American and Chinese top generals do not really know how to talk to each other. They are like computers running on different operating systems." That was the verdict once offered to me by a US official, who has watched many US-China summits from close quarters.
For China and America have profoundly different ways of looking at the world. I see five big contrasts.
1. Cyclical v linear: China has a very long history. The US has a very short history. Mr Xi likes to point out that "China is an ancient civilisation. We have 5,000 years of history." The US, on the other hand, has been in existence for less than 250 years. This difference in perspective has a profound effect on the way that the two countries' leaderships think about the world.
Broadly speaking, the Chinese think in cyclical terms, since Chinese history is defined by the rise and fall of dynasties. Good periods that can last centuries are followed by bad periods that can also last for centuries. By contrast, ever since 1776, the US has basically only travelled in one direction — towards greater national power and personal prosperity. As a result, US politicians tend to think of history in a linear fashion and to believe in progress as the natural order.
2. Universalism v particularism: America's founding creed is that "all men are created equal" and have the same unalienable rights. From this flows the instinctive American belief in universal values such as freedom and democracy — that should, ideally, be applied everywhere.
The Chinese, by contrast, are particularists. They believe that what is right for China is not necessarily right for the world, and vice versa. This difference in mentality underpins America and China's contrasting approaches to intervention in foreign conflicts and the protection of human rights .
3. Ideology v ethnicity: The American state is built around the ideas embodied in the Declaration of Independence and the Constitution. Millions of people have become Americans by living in the US and embracing those ideas.
By contrast, China has a much more ethnically based view of what it means to be Chinese. If I moved to the US, I could become "American" fairly swiftly and my children would certainly be Americans. But moving to China would not make me or my children Chinese. As a result, the Chinese and Americans tend to have rather different assumptions about crucial ideas such as nationhood, citizenship and immigration.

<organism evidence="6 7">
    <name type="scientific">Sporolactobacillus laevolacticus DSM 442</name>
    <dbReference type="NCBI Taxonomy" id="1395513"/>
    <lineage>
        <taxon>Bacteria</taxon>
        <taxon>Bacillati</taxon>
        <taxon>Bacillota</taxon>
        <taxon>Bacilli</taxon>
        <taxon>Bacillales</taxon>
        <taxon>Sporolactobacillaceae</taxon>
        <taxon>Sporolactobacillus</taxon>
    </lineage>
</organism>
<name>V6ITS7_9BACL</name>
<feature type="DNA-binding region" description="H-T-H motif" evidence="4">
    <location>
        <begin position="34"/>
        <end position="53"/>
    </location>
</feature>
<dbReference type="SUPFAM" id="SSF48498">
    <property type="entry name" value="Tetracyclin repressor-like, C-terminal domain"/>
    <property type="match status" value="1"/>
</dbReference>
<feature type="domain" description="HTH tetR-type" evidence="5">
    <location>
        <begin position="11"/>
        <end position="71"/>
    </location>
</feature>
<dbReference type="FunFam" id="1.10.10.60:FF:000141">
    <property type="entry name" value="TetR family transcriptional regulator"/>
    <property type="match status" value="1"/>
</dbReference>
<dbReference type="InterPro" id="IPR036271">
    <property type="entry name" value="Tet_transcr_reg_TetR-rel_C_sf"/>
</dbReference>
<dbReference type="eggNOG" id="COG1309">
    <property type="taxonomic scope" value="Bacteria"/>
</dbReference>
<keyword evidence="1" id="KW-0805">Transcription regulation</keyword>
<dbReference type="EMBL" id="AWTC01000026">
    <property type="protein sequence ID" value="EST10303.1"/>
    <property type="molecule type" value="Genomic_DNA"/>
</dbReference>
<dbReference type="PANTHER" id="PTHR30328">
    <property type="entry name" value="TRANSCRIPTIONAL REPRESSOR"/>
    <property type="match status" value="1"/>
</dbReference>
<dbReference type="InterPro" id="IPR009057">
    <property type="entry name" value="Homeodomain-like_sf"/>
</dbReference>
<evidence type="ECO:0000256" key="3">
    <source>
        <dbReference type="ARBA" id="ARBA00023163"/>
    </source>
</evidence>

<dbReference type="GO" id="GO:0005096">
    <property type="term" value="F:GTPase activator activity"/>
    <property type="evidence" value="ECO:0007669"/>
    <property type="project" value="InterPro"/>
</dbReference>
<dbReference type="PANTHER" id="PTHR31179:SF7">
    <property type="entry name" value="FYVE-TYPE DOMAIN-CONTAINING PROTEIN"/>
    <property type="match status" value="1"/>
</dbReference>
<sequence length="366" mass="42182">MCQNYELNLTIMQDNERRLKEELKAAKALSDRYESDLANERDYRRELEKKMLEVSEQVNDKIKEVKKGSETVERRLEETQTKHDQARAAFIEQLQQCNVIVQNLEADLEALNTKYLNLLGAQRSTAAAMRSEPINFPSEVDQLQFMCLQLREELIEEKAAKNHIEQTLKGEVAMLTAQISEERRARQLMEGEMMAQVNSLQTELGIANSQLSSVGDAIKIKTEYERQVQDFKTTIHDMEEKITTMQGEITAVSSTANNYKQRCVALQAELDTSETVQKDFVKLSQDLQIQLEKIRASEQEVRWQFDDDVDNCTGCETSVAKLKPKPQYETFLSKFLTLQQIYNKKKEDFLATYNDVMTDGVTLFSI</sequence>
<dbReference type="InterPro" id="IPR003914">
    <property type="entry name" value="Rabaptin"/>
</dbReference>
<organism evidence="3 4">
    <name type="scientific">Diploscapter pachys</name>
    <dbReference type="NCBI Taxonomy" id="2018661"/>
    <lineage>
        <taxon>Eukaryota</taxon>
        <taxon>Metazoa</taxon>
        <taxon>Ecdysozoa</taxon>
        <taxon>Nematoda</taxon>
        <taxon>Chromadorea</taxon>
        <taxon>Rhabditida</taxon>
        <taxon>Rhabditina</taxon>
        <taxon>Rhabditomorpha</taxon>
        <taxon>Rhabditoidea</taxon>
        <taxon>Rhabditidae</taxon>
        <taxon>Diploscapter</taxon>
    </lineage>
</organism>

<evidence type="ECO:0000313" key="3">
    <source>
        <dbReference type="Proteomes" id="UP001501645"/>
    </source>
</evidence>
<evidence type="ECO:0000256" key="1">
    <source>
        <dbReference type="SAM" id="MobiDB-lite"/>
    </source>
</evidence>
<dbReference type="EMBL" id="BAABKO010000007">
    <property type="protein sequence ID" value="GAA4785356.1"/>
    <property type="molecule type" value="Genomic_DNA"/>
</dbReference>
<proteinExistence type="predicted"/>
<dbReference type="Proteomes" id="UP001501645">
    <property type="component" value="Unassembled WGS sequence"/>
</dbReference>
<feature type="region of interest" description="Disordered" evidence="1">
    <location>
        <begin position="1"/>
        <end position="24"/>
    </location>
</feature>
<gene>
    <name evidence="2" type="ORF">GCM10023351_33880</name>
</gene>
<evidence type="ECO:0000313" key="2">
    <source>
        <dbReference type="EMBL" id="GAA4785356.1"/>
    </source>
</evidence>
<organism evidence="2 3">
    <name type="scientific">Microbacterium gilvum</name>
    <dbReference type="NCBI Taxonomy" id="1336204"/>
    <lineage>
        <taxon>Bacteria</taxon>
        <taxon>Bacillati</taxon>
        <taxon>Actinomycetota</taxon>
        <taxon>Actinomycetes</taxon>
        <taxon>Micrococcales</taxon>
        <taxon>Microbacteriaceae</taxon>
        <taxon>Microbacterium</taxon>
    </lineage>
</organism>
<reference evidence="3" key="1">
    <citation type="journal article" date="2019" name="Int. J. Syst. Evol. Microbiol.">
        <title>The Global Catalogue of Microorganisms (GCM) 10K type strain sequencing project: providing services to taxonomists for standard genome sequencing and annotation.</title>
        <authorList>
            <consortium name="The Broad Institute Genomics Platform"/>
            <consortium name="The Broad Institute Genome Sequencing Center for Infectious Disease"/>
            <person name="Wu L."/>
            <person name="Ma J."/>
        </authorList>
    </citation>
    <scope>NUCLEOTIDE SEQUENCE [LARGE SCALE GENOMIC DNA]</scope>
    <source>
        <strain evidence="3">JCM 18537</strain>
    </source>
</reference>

4. Individual v community: American leaders stress the rights of the individual. Chinese leaders stress the interests of the community. The difference between American individualism and Chinese communitarianism filters into their attitudes to the state. In the US, the ideas that the individual needs to be protected against an over-mighty state is built into the constitution and into political rhetoric. In China, it is more normal to argue that a strong state is the best guarantee against "chaos" that has led, in the past, to civil war and bloodshed.
Many Americans assume that this Chinese rhetoric simply reflects the self-interest of the Communist party. But it also has deep historical roots. Americans might trace their emphasis on individual rights to the War of Independence in the 18th century. By contrast, in stressing the need for a strong state, Chinese leaders unselfconsciously refer to the "Warring States" period, which began in 476BC.
5. Rights v hierarchy: Different attitudes to the state lead to contrasting views of what holds a society together. Americans stress individual rights and the law. But while there is now much more talk in China of the need for strengthened "rule of law", the Communist party is also promoting the Confucian tradition, which stresses a sense of hierarchy and obligation, as crucial to the smooth functioning of society. Once again, this has implications for international relations — since it affects China's view of the proper relationship between big countries, such as China, and their smaller neighbours.
China's sheer size has always shaped the way it views the outside world. But here, at last, is a strong similarity with the US. Both countries have something of a Middle Kingdom mentality. The idea of the Middle Kingdom is rooted in China's past. One historian describes it as "the extraordinary conviction of the Chinese people that their land is the centre of everything".
This conviction was shaken, a little, by the "century of humiliation" that began in the 1840s, when European and Japanese imperialists defeated China in battle. But a resurgent China is now sometimes accused of returning to a Middle Kingdom mentality, particularly in its treatment of the rest of Asia.
The US, meanwhile, has become accustomed to its role as the world's sole superpower. American foreign policy is still based on the belief that the US is the "indispensable power" in ensuring global order. American presidents, like Chinese emperors of old, are used to receiving extravagant tributes from foreigners.
It is comforting to discover that there is at least one respect in which China and America are very similar. The trouble is that while both countries may regard themselves as the "Middle Kingdom", they cannot both be right.